“Genderqueer” is an identity term for some people who do not identify with the gender binary (man and woman).
The term “genderqueer” means that your gender identity does not totally align with the concept of either man or woman. You might identify with multiple genders or no gender, or your gender identity may change over time.
Genderqueer is a type of LGBTQ+ identity. It’s similar to the term “nonbinary” — both encompass many gender identities that fall outside the man-woman binary.
Many genderqueer people also identify as transgender, nonbinary, or both.
If you’re exploring your gender identity or supporting someone who is, you’re not alone. There are many communities filled with people on similar journeys and plenty of support resources that can help.
The idea that there are only two genders — man or woman — is known as the gender binary.
Yet many people accept that gender exists on a spectrum as opposed to this binary. This allows for folks to fall anywhere along that spectrum — or to identify outside of it completely.
For some people, sex aligns with gender identity. This is called being cisgender. For others, sex and gender do not align. This is called being transgender (trans for short).
The term “transgender,” by definition, means a shift from one gender to another. This includes folks who are trans men or transmasculine, trans women or transfeminine, and nonbinary, among others.
Are sex and gender the same thing?
People often use the terms “sex” and “gender” interchangeably, but they have different meanings:
- Sex refers to the physical characteristics that differentiate male, female, and intersex bodies.
- Gender refers to a person’s identity and how they feel inside. Examples include man, woman, nonbinary, and agender. A person’s gender identity may be different from the sex they were assigned at birth.
Nonbinary and genderqueer are both LGBTQ+ gender identities, and both involve a rejection of the gender binary.
The term “queer” is often used to describe nonheterosexual sexualities, including lesbian, gay, and bisexual. Applying the term to gender — to create “genderqueer” — refers to non-cisgender gender identities.
For some people, genderqueer can also mean moving between gender expressions. Rather than existing outside of the gender binary, they occupy both spaces.
While gender identity is your personal feeling about your gender, gender expression is how you present your gender. This might match your gender identity but it does not have to. It’s important to remember that you cannot assume a person’s gender identity based on their gender expression and vice versa.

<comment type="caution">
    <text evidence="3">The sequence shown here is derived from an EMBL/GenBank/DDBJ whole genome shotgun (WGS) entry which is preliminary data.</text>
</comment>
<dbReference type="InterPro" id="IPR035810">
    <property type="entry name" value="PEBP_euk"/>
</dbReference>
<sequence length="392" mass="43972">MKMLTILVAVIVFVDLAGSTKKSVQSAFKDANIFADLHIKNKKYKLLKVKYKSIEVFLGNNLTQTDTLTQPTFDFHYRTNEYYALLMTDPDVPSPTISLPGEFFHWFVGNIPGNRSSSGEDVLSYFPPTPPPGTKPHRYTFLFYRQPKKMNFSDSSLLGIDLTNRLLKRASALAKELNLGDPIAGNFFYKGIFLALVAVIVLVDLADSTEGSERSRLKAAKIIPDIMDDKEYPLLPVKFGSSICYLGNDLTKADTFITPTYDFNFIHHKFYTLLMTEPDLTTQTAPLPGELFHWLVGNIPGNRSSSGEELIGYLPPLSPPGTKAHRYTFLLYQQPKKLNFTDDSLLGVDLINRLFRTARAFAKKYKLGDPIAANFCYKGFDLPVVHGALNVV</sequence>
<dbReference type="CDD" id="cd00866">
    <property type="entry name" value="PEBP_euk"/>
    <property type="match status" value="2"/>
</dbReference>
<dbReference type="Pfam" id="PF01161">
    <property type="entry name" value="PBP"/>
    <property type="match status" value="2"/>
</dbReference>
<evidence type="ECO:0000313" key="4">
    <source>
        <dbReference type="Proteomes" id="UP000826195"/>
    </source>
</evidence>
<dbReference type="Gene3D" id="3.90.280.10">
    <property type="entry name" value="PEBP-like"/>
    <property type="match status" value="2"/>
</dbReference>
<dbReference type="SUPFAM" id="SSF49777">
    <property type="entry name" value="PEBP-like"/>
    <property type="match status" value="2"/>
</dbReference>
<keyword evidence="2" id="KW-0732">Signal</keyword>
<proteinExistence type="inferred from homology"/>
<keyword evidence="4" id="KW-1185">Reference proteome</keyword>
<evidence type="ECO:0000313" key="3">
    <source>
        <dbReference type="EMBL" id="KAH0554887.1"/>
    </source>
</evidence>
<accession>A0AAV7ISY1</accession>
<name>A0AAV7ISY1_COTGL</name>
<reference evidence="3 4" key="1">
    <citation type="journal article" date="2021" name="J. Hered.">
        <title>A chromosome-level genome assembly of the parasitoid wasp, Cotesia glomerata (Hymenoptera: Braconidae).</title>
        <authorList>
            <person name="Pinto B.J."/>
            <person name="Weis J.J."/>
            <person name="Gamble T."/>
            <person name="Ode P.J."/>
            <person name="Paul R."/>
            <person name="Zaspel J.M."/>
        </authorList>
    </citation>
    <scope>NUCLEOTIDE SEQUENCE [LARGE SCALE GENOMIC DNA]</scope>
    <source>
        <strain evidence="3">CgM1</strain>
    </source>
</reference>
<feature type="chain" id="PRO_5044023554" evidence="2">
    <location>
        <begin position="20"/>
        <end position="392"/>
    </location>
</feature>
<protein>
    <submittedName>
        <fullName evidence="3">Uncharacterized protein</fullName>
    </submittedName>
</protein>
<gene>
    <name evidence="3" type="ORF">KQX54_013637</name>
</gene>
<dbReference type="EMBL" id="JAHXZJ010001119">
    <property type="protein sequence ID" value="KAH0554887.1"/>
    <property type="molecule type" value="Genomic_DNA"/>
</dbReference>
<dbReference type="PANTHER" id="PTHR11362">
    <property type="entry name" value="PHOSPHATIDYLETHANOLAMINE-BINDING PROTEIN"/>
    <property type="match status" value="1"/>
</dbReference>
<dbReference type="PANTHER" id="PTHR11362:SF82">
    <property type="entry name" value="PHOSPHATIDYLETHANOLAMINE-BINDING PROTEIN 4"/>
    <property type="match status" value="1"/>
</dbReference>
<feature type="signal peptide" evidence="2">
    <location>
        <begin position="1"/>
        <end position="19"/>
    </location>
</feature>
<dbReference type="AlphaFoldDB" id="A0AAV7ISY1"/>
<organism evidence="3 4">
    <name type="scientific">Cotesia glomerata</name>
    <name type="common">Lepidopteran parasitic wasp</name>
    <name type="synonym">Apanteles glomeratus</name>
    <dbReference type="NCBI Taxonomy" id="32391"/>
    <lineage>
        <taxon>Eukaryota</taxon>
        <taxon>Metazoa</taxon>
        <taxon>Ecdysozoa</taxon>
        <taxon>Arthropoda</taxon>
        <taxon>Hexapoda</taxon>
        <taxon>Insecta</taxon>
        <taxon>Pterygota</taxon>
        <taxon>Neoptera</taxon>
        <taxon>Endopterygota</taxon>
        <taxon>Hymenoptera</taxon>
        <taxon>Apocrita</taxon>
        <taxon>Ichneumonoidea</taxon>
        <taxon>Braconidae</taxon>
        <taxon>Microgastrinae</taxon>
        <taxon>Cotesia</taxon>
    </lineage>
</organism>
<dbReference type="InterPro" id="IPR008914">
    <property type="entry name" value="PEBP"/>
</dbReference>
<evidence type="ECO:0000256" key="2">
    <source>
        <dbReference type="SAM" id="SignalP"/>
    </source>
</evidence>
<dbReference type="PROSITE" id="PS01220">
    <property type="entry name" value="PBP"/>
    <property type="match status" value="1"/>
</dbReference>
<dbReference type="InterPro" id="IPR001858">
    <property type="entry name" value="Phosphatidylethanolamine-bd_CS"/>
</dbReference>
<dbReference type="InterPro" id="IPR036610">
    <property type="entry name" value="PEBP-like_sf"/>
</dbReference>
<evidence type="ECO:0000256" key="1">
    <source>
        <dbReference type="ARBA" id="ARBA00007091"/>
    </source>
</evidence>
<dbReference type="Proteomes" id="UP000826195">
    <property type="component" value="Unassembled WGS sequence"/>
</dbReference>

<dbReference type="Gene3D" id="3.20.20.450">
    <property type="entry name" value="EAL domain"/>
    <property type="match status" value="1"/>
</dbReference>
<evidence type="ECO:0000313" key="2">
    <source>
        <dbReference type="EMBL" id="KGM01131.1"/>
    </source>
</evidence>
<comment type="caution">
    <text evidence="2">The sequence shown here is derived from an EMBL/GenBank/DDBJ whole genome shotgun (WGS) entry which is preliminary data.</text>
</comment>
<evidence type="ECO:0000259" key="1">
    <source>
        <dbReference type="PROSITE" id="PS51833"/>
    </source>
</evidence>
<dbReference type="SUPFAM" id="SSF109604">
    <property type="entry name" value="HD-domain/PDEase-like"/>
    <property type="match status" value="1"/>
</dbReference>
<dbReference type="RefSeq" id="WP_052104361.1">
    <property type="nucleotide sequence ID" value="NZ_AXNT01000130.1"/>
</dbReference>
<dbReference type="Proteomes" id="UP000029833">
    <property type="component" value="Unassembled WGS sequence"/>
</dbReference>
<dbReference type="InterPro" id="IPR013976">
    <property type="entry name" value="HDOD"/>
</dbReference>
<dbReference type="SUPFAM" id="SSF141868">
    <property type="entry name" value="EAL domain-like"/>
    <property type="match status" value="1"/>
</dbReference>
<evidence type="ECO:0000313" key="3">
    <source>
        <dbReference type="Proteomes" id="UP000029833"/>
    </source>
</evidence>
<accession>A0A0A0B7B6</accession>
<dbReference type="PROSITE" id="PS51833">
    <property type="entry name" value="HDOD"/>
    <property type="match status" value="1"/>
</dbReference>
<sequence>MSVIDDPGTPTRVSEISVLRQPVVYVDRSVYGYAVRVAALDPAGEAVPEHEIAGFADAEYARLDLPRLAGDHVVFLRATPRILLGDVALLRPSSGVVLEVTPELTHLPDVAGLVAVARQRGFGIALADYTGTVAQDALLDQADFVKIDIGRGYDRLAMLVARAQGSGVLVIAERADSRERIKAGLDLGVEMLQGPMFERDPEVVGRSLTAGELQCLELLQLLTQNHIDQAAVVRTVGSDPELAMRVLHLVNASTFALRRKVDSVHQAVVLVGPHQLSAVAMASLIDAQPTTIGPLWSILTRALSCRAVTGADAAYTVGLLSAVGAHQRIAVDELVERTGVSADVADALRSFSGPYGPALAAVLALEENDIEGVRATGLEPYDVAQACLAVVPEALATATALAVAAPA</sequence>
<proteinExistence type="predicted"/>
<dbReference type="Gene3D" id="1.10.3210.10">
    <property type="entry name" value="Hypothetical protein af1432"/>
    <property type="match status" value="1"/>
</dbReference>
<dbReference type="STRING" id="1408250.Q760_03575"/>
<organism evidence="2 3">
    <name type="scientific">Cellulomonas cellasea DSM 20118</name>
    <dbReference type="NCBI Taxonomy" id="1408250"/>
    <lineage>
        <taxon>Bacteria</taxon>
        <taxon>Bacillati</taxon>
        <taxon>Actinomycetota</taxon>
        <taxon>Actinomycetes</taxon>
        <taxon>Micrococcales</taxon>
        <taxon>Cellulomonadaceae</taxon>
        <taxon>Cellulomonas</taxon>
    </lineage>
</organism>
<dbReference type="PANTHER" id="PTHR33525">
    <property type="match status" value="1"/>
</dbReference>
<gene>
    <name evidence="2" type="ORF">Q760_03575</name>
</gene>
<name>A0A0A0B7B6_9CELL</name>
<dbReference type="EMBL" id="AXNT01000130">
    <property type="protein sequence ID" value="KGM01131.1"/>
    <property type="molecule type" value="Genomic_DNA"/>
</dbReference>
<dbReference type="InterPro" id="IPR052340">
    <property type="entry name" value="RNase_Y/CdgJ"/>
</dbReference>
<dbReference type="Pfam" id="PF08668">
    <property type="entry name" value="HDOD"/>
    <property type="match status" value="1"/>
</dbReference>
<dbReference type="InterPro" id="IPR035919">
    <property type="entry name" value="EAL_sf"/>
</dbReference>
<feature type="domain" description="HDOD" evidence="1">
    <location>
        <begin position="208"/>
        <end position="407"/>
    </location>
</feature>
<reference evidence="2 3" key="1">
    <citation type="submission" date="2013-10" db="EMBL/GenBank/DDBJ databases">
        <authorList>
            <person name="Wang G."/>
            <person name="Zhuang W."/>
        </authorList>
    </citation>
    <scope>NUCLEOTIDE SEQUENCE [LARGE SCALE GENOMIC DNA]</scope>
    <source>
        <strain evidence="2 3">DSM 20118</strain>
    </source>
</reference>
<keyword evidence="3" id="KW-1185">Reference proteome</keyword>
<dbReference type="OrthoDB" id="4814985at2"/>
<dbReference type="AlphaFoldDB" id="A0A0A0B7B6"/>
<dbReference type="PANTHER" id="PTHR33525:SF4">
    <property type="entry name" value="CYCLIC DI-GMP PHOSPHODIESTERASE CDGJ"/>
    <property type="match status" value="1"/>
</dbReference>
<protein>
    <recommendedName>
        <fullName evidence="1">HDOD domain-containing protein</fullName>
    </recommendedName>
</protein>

For genderqueer folks, this could look like identifying more with one gender over another at different times. It could also look like identifying with multiple genders at once or with no gender at all.
Both “nonbinary” and “genderqueer” can be used as identity terms and as umbrella terms for all of the varied identities that do not conform to the gender binary. These may include:
- demigender (demigirl or demiboy)
- pangender or polygender
A person’s gender identity doesn’t dictate their sexuality. Gender and sexuality are two distinct parts of a person’s identity.
“Queer” is an umbrella term that can be used in reference to gender, sexuality, or both. It refers to existing outside normative expectations, specifically in relation to gender and sexuality.
Genderqueer individuals may identify as sexually or romantically queer too, but not always. Their attractions and identities are up to them to define. It’s important to avoid assuming someone’s sexual preference based on their gender or appearance.
Just as gender identity varies from person to person, so do pronoun choices.
Some genderqueer and nonbinary people use gender-specific pronouns (she/her or he/him) and others use gender-neutral pronouns, such as:
Others choose to use more than one option for flexibility, such as she/they or he/ze/they.
Some people just prefer their name used and no pronouns at all. For example, “That book belongs to Tim. It’s one of Tim’s favorites, and Tim has read it five times!”
If you’re determining your gender identity, knowing that there is no wrong answer may be helpful. Many options exist, and the ones you choose may be the ones you feel align best with who you are.
You also aren’t obligated to choose any gender identity at all. You can opt to exist as yourself, without a title.
If you’d like to learn more or find support, consider these resources: